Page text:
Fall Activity Pairing: Scary Movie Marathon
Although there is a 1987 crime thriller which shares the name “Black Widow,” McMenamins has a lot more to offer than that in the scary movie department this month. The company’s Mission Theater and Pub in Portland offers a variety of screenings all year long, but in October, you’ll find that classic spooky movies are their specialty. “The Craft” and “Scream” are both celebrating their 20th anniversaries, “Little Shop of Horrors” is celebrating its 30th, and “Carrie” is celebrating its 40th. There will be multiple showings of each, along with the movie “Se7en.” Don’t forget to order your favorite McMenamins beer as liquid courage as you prepare to be scared!
Putting the Oktober in Oktoberfest
If you’re pumpkin-phobic, have no fear, Deschutes is here! The brewery recently added a new fall seasonal to its lineup: Hopzeit Autumn IPA. While this beer may or may not conform to the Reinheitsgebot (a German purity law only allowing water, barley and hops as ingredients), the beer is at least “100-percent gourd free” according to the brewery, and “blends the malt body and flavor of a Marzen with the hop profile of an IPA.” It even has its own hashtag: #SayNoToPumpkinBeer. | 7% ABV, 60 IBUs
For those of you wanting something you could drink a few steins of without being frightened by flavors, this section’s for you. Block 15 Brewing’s Autumn Farmhouse Ale, dubbed as a “harvest celebration of Pacific Northwest regional farms,” is a part of the brewery’s seasonal bottle-conditioned series. The beer truly lives up to its description, featuring organic North American malts, organic oats from Green Willow Grains, Willamette Valley hops, and honey from Queen Bee Apiaries, also located in Corvallis. | 7.4% ABV
Fall Activity Pairing: Oktoberfest
Although Munich’s famous Oktoberfest may be over, luckily for you there are still some Oregon breweries that are hosting their own versions of the revered German celebration this month, including Block 15’s Bloktoberfest on Oct. 21 (Pro Tip: You get free entry if you wear German-themed clothing). On Oct. 8 in Portland, not only is Zoiglhaus Brewing hosting its own Oktoberfest, but Widmer Brothers Brewing will be putting on an Oktoberfest at Pioneer Courthouse Square featuring rock band X Ambassadors.
No matter how you’re celebrating this month, don’t be too spooked to try a new Oregon beer!
By Sam Wheeler
Caldera Brewing Company is well settled into its colossal new digs in Ashland, Ore. and fresh off its biggest year yet.
The 17-year-old brewery is starting to button up its big britches and though it’s still just a fraction of the size, it isn’t out of place now for the up-and-comer craft to be uttered in the same sentence as some of Oregon’s most renowned craft breweries – Rogue Ales, Full Sail, BridgePort, Ninkasi or Bend’s mammoth Deschutes.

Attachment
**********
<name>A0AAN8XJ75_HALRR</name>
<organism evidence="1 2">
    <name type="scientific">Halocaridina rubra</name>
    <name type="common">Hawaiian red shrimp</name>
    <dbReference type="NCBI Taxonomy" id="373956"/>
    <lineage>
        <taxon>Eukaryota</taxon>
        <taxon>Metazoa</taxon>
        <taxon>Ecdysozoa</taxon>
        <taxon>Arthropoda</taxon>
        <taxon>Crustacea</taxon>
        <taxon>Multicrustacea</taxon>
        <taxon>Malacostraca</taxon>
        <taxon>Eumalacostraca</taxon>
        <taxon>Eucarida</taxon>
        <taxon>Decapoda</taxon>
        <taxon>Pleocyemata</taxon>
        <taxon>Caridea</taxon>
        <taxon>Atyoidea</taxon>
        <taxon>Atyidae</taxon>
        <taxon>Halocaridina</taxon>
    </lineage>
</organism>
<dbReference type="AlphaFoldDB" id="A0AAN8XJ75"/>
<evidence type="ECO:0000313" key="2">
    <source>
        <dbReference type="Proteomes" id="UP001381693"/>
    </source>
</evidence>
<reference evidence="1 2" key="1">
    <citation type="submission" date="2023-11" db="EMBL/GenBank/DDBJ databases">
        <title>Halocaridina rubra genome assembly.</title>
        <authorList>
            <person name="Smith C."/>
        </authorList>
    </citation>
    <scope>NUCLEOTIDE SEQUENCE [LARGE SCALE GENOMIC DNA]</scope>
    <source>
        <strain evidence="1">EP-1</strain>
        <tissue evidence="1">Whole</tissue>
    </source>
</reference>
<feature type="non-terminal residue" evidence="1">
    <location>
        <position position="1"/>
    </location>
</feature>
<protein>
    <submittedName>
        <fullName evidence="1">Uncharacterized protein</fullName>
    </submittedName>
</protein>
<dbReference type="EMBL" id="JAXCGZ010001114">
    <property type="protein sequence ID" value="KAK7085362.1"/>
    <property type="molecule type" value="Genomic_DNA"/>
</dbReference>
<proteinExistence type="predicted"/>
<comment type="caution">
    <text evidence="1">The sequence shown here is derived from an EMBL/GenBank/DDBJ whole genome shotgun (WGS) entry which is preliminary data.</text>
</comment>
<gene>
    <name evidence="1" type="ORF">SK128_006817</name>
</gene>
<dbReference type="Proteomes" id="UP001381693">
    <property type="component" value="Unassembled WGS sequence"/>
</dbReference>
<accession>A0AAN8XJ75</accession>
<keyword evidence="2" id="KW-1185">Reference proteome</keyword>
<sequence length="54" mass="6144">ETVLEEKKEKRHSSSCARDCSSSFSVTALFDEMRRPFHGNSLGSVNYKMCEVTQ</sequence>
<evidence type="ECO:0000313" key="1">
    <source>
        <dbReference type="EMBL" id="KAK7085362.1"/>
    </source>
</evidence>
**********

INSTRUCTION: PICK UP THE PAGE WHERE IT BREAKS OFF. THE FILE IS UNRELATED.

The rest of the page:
To be among that crowd is a badge of honor said Caldera’s lead brewer and brewery manager Adam Benson, who’s been peeking his head into Caldera’s mash kettles as lead brewer for four years and running.
In 2013, Caldera's 30-barrel production beer system and one-off specialty 10-barrel set-up pumped out about 10,000 barrels worth of beer – that’s over 300,000 gallons – and that’s about a fifth of what the brewery can manage inside its new headquarters.
The sky is the limit, Benson said. Caldera has greater expansion on tap.
For comparison, Deschutes offloads about 350,00 barrels annually, while Ninkasi is brewing about 95,000 barrels annually and plans to push that to 200,000 annually once its current expansion is complete this spring.
The year-old 28,000-square-foot Caldera brewery and restaurant sits a few hundred yards up south Ashland’s Clover Lane from the brewery’s former 6,000-square-foot brewhouse, whose 10-barrel system is nestled in a side room of the new brewery.
Maxed out for years producing about 6,000 barrels annually, the old 10-barrel is strictly being used for experimental brews, seasonal one-offs and other hard-to-get beers that you can’t normally find anywhere but the tap wall, Benson said.
And it still gets worked plenty hard, considering Caldera has about 40 taps to fill on its tap wall and only cans its Pale Ale, Ashland Amber, IPA, Pilot Rock Porter and Lawnmower Lager, and bottles eight other brews in 22-ounce longnecks.
The light-tasting Lawnmower Lager and the Pilot Rock Porter are the newest additions to the Caldera can family, and “both of them have taken off, especially the Lawnmower. I am not even sure how we’re going to deal with it this summer once people start really drinking,” Benson said. “To get a micro brew in a can for under $4 locally is huge, so people are just gobbling it up.”
Caldera is well known for kicking off somewhat of a canned-beer-can-be-good phenomena among craft and micro breweries.